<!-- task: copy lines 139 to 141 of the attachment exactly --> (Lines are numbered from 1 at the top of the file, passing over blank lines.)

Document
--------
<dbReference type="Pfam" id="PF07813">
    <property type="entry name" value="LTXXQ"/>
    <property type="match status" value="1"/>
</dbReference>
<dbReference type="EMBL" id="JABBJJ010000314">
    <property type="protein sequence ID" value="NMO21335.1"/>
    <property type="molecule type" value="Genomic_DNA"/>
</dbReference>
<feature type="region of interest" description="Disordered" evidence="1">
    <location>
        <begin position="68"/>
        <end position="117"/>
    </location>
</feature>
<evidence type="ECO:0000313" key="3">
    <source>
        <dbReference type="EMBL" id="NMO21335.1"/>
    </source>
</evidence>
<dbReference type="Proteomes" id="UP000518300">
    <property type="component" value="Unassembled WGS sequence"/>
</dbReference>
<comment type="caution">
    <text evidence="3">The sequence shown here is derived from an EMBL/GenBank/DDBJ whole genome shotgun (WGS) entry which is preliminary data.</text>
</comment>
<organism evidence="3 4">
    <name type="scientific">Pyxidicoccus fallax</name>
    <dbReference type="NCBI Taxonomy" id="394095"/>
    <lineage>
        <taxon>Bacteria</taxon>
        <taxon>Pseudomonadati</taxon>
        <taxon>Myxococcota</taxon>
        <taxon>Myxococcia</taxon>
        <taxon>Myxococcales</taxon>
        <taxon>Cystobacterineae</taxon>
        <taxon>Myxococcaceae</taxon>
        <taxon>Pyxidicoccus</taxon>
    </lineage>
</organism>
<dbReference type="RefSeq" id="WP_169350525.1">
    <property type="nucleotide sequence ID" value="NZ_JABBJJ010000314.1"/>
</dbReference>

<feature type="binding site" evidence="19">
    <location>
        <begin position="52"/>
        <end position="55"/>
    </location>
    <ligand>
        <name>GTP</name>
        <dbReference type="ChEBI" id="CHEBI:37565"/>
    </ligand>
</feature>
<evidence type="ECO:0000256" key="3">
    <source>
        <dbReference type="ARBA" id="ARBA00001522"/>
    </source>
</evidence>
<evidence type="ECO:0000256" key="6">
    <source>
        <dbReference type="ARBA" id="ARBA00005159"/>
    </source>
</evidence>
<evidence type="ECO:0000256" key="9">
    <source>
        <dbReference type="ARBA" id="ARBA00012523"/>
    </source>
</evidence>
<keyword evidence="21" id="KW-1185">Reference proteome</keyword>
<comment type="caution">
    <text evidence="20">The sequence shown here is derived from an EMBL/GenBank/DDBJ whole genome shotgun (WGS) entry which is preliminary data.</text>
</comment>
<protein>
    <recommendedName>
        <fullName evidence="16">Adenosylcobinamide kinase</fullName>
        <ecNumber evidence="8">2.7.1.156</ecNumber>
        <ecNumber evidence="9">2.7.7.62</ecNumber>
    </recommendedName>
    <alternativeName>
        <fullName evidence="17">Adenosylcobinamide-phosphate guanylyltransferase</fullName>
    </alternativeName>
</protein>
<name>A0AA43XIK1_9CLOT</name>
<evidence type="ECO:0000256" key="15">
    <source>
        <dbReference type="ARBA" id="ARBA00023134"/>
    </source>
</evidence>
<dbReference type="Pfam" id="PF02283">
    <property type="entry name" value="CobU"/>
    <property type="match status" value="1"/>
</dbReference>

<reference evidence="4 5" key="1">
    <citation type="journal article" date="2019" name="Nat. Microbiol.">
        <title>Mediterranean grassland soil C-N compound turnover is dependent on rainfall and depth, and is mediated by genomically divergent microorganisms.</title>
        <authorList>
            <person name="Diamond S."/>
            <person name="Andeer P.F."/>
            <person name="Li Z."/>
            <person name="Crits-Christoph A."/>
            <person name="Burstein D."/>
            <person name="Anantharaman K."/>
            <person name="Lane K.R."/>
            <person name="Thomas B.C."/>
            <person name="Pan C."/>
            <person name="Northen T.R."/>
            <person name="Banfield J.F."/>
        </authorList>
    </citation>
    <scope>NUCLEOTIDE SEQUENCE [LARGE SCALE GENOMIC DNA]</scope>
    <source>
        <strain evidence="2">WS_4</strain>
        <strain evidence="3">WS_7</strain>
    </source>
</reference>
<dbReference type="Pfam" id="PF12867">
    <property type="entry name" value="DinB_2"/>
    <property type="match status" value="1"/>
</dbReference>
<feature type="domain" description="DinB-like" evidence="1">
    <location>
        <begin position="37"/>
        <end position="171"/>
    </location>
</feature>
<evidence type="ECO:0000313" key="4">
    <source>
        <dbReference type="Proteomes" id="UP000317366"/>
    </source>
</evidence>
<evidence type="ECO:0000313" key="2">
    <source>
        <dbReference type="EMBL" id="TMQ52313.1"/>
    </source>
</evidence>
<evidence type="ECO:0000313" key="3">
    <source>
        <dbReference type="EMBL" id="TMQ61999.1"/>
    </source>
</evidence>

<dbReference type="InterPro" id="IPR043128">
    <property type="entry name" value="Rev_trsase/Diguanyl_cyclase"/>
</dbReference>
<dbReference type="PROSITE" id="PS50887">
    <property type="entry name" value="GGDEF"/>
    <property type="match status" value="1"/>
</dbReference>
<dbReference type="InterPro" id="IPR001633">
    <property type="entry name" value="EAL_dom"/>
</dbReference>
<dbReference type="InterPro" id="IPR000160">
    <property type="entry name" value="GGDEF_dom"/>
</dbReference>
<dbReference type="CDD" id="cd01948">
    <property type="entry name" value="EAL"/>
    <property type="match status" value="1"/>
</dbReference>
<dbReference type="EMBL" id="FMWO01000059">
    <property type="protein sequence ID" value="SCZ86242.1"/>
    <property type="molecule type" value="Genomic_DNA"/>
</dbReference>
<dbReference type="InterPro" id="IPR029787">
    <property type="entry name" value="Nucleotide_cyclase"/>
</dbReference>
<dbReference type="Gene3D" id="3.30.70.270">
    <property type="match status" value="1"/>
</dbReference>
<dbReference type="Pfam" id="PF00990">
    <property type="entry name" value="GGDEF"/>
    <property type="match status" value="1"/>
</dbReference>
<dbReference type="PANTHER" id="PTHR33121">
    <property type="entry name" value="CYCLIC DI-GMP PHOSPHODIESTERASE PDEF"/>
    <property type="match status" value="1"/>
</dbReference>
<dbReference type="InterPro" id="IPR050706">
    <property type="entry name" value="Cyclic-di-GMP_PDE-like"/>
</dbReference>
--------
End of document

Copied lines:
</evidence>

<dbReference type="InterPro" id="IPR043128">
    <property type="entry name" value="Rev_trsase/Diguanyl_cyclase"/>